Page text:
Our examination of the record satisfies us that the court committed no error in determining that the payment of the $1,041,325.81 under the circumstances hereinabove related did not constitute a satisfaction of the judgment which renders the appeal moot.
In rejecting a similar contention, Judge Breitenstein speaking for the Tenth Circuit in United States v. Featherston, 325 F.2d 539, 541 (10th Cir. 1963), states:
"The government deposited the deficiency to stop the running of interest, and made the deposit with the intent not to prejudice the appeal. If the ultimate recovery is less than the amount deposited, the government can get the excess back from the clerk or, if it has been paid to the landowner, maintain a suit to recover it from him. . . . If the government wants to stop interest and take the chance of repayment in the event of reversal, it may do so. The motion to dismiss is not well taken."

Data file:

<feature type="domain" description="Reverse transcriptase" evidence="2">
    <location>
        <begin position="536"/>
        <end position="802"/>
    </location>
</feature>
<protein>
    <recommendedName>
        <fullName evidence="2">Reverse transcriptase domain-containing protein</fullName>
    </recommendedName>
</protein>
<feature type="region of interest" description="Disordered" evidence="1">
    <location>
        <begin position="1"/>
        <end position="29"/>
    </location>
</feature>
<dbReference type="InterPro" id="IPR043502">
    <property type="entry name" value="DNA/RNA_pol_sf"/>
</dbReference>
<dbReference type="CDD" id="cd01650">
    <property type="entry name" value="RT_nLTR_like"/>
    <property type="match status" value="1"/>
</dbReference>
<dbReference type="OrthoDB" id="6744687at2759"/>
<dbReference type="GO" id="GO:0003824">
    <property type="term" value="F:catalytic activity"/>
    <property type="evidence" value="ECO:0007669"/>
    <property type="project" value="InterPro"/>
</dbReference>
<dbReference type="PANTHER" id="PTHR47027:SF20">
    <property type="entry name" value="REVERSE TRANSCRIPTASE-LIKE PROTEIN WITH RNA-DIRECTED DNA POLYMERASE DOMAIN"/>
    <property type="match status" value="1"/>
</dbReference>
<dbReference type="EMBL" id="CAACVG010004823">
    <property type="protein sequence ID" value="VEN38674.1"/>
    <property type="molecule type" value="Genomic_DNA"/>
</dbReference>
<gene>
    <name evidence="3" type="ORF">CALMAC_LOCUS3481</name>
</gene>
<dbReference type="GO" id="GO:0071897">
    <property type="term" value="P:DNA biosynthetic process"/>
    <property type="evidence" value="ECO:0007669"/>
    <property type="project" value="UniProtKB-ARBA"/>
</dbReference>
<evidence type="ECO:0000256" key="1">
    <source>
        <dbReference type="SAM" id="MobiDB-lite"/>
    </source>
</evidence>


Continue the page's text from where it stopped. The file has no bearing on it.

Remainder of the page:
See United States v. Miller, 317 U.S. 369, 380-382, 63 S.Ct. 276, 87 L.Ed. 336 (1943); United States v. Cooper, 277 F.2d 863, 864 (5th Cir. 1960); United States v. Hirsch, 206 F.2d 289 (2nd Cir. 1953).
In Restatement, Restitution Sec. 74, the applicable law is thus stated:
"A person who has conferred a benefit upon another in compliance with a judgment, or whose property has been taken thereunder, is entitled to restitution if the judgment is reversed or set aside, unless restitution would be inequitable or the parties contract that payment is to be final; if the judgment is modified, there is a right to restitution of the excess."
In our present case there is no evidence that the Government entered into any contract to abandon its appeal or that it had any intention so to do. The purpose of the deposit it made was to stop interest. Ark-Mo was in no way misled by the Government into believing that the Government would not pursue its appeal. Moreover, Ark-Mo did not raise the satisfaction issue on the prior appeal to this court and hence is bound by our judgment of reversal. The court properly ordered restitution to the Government of the overpayment received by Ark-Mo.